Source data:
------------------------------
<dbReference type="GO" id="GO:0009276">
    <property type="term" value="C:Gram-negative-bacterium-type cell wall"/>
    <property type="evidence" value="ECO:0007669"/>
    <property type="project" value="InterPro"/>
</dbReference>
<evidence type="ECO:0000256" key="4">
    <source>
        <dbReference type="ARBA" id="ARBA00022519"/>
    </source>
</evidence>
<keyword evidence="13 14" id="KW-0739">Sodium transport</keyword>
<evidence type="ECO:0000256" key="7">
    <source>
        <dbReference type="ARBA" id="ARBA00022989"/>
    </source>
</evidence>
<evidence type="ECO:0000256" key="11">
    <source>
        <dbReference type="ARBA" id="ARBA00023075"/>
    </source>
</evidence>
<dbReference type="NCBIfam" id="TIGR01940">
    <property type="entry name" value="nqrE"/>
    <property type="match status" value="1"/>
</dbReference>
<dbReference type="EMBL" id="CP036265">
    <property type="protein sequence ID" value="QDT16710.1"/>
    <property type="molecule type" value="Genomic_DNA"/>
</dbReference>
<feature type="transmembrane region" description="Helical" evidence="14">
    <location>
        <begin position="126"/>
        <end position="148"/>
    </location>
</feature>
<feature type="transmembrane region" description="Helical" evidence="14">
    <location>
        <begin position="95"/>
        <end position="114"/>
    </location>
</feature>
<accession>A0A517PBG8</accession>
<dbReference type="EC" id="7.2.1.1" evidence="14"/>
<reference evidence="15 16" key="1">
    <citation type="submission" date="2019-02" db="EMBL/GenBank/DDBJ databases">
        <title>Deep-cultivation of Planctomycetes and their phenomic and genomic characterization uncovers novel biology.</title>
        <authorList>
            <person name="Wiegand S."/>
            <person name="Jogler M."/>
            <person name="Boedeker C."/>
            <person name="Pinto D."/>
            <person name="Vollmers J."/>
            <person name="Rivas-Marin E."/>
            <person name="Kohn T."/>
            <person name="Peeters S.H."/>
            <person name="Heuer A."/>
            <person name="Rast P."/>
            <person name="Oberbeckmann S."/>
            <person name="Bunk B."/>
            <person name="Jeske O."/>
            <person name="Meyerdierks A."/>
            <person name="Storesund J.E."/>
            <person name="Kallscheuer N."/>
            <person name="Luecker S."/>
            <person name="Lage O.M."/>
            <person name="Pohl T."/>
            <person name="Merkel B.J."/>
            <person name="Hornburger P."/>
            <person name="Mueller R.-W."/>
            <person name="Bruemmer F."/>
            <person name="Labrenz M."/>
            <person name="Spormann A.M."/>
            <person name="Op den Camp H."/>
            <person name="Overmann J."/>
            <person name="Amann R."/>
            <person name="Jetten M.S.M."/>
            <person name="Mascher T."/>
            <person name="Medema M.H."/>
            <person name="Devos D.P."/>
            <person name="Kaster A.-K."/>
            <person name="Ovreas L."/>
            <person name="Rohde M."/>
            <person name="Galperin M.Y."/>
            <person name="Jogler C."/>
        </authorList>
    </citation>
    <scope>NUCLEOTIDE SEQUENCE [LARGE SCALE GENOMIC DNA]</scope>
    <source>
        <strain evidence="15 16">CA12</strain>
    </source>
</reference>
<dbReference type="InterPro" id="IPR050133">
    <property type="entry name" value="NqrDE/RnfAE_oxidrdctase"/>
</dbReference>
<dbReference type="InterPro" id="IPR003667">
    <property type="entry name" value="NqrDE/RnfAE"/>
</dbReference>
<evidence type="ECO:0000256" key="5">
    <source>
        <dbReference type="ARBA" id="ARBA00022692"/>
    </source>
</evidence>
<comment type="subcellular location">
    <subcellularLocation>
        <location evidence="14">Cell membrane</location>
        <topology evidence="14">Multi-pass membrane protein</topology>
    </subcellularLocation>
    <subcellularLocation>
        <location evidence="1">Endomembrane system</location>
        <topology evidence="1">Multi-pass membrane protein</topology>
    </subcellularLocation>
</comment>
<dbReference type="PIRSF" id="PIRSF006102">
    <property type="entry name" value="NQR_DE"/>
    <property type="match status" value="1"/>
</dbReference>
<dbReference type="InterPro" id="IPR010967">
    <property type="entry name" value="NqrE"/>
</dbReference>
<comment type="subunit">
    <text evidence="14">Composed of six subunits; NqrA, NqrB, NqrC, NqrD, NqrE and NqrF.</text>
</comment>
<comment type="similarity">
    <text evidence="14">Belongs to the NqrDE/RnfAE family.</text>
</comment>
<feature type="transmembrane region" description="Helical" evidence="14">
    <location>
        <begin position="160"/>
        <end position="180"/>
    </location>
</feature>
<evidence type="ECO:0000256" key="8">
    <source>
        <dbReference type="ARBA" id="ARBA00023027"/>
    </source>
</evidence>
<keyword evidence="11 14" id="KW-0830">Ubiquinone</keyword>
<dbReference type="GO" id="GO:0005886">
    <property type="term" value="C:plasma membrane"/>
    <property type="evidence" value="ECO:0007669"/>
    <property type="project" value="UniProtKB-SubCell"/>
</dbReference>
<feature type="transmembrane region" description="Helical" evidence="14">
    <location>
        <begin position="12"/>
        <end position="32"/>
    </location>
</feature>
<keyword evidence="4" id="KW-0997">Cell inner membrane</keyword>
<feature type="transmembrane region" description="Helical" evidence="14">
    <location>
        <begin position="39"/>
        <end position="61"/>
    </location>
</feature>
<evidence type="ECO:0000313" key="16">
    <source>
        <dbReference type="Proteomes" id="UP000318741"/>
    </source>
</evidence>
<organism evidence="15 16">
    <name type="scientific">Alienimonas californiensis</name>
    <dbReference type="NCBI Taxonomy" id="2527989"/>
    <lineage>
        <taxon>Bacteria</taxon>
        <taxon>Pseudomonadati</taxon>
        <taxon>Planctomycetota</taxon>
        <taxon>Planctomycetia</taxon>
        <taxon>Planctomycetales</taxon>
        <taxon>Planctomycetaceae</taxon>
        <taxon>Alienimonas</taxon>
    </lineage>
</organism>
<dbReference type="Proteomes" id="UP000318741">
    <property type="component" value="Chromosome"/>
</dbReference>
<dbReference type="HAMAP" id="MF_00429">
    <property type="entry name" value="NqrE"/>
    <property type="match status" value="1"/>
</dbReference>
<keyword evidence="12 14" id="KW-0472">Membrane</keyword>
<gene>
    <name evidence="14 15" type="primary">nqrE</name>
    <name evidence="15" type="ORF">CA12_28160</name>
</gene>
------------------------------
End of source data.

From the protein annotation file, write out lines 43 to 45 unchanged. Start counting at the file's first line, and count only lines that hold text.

<dbReference type="EC" id="7.2.1.1" evidence="14"/>
<reference evidence="15 16" key="1">
    <citation type="submission" date="2019-02" db="EMBL/GenBank/DDBJ databases">